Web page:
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Review: Tomtom GPS System | icon 029 | November 2005

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words Sam Jacob

The gizmo that could help us navigate our over-complex landscape – and possibly save marriages too.

I almost suffocated from frustration on Paris' Périphérique this August. Lost, and getting loster at 130km per hour, I gave up. And drove. I had no idea where I was going.

Why? Well, my fiancé had refused to read a map. Like many northwestern Europeans, my annual summer holiday usually begins with a catastrophic relationship failure in the attempt to find the right turn off Paris' orbital road. This soul sapping ritual serves to demonstrate just how little you and your partner can achieve as a team, and how pathetic you both are at dealing with the world.

Calculations of speed, distance and direction – the dynamic relationship between representation and reality, between text, drawing and thing – are too complex for a normal couple's capabilities. Quite frankly, we've developed landscapes beyond our own comprehension.

No wonder we've had to invent tools to help us. The market is now full of satellite navigation products that can guide us through interchanges, junctions, on ramps and off ramps. Sat Nav is made possible by the orbiting infrastructure of the Global Positioning System. Developed by the US military, it's made up of 21 satellites, orbiting 20,200km above the earth.

I've had TomTom Mobile 5 on my Nokia 7710 smart phone for a while now. It connects via Bluetooth to a small GPS unit. Currently, its maps only cover the UK. I'd been trying to shoehorn hooky downloaded versions of maps of France onto my 7710 in an attempt to save my relationship. But time, and TomTom's encryption, sealed my desperate fate.

However, the TomTom Go 700 - an all-in-one unit: gps/screen/software/hard disk – provides a map that stretches across Europe: from Ireland to Poland. It makes one imagine a life where one might need that kind of facility. Road haulage? World domination?

This is a modern kind of invention - made by intelligent licensing of different things rather than isolated creativity. In TomTom's case that includes data from Ordnance Survey, GPS, connectivity to other devices via Bluetooth, a modified Linux OS and an ARM processor, and it can be ported to run on Nokia hardware with Symbian operating system. It pulls pieces of function together then binds them with the software equivalent of gaffer tape. It's design by patching, splicing, and opening up ports of communication between different systems.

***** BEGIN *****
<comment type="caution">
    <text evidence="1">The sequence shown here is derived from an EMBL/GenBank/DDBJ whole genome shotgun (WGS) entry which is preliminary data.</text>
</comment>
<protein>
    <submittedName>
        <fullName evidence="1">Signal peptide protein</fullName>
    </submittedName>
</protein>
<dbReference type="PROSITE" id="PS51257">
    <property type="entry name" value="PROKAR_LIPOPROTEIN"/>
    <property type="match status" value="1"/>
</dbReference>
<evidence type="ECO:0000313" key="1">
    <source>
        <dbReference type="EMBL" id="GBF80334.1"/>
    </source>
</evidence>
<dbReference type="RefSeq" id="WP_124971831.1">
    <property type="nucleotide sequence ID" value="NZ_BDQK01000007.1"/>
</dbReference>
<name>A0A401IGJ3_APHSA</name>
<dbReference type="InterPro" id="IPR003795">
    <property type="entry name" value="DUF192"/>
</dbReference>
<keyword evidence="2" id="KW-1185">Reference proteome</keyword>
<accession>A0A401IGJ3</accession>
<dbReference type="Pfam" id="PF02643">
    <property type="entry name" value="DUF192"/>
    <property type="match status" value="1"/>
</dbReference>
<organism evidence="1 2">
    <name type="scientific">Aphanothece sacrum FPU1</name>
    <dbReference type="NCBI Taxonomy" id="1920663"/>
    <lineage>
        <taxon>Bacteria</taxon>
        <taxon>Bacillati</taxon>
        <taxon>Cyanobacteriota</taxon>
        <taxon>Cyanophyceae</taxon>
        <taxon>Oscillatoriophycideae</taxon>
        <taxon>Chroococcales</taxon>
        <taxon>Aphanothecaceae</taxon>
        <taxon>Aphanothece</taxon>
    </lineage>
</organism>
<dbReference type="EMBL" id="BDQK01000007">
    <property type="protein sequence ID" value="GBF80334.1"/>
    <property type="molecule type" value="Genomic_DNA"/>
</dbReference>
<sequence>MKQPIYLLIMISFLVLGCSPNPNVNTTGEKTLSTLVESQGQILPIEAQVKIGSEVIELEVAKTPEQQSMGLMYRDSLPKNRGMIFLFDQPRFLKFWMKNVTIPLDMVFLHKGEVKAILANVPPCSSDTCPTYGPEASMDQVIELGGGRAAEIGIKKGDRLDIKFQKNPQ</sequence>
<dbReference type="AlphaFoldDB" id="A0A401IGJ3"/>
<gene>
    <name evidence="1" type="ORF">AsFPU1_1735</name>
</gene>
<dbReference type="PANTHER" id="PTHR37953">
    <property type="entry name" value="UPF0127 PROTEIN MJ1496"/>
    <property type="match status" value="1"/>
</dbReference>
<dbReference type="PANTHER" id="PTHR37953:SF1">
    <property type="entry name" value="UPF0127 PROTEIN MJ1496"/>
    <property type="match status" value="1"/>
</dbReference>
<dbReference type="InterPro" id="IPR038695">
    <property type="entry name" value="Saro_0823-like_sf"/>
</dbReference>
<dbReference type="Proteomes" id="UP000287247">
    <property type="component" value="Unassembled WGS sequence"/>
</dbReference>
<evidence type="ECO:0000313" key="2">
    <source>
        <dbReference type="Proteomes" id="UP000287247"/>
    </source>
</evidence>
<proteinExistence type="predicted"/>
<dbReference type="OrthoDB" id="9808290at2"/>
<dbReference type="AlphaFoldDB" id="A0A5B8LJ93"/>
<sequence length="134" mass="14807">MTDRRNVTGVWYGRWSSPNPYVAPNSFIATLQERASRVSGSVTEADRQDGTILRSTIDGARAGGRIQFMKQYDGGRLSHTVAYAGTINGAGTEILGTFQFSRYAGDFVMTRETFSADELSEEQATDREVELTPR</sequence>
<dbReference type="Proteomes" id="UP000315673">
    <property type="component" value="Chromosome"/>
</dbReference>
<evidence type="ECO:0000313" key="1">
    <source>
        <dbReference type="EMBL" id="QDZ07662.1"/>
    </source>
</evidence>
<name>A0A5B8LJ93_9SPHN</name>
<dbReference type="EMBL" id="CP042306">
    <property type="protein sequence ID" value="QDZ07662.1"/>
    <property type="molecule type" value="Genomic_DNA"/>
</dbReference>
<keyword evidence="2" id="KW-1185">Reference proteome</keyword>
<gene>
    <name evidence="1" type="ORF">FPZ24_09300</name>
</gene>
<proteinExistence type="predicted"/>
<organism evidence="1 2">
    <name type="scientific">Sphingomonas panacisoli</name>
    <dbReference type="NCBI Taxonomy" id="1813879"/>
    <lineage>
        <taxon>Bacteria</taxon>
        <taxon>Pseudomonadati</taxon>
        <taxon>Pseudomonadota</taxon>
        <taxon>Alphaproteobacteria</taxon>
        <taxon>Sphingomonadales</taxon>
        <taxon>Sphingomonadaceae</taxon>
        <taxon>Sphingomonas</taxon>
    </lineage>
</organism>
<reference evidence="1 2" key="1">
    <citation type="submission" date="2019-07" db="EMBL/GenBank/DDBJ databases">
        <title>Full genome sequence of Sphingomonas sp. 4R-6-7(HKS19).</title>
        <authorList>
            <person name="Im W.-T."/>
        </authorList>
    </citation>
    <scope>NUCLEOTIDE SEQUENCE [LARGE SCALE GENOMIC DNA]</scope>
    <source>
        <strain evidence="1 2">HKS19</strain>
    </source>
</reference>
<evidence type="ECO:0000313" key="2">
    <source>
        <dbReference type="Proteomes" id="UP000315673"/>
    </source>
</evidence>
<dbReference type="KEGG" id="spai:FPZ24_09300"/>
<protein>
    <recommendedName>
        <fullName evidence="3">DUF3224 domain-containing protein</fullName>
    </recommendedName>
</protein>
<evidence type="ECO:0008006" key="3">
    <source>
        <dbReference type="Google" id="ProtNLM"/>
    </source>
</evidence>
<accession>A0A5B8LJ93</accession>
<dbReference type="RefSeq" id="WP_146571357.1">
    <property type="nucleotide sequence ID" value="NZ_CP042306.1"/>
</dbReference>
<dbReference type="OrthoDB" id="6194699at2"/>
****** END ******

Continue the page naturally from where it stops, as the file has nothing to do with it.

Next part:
TomTom's proprietary bit is the navigation and interface - what it does with the map data, and the bit you to interact with. And this is really simple. Type in a destination, and it calculates a route. Then, as you drive (or walk, or cycle) it displays a map with an arrow showing your position. Before a junction it tells you what action to take. If you take a wrong turn, it updates the route. That's it. There are ways of making itineraries, of avoiding roads or places and even of updating traffic and weather information.

Simple, right? But incredible in the way it changes the nature of travelling. It means you can use landscape differently. You'll never need to worry about how to get home. You can head off and explore guided by intuition, then hit the "home" button, which, like Ariadne's ball of string, guides you back to your start point.

The potential of TomTom's technology is immense. As well as guiding you, it also alerts you to nearby POIs - points of interest. The pre-loaded set mainly consist of the nearest McDonald's or petrol station. But you can also make your own, and download sets from GPS hobbyist websites: prehistoric monuments, Roman sites, castles and abattoirs, for example. Which suggests that a device like this might not just expedite your journey, but help you understand why you travel.

It means landscape and information can be linked, which in turn makes all kinds of things possible: novels could be played out in space across a Yorkshire moor, Wiki travel guides could allow access to comments and suggestions from internet users. It could unleash a torrent of amateur psychogeography. It could mean every step was accompanied by Michael Palin, David Attenborough, Julian Cope, Iain Sinclair, AND Peter Ackroyd. Maps are beautiful things. But frustratingly arcane to most of us. TomTom's brilliance is its reinvention of a map as fluid, active and communicative data. It might even make driving around Paris a pleasant experience.


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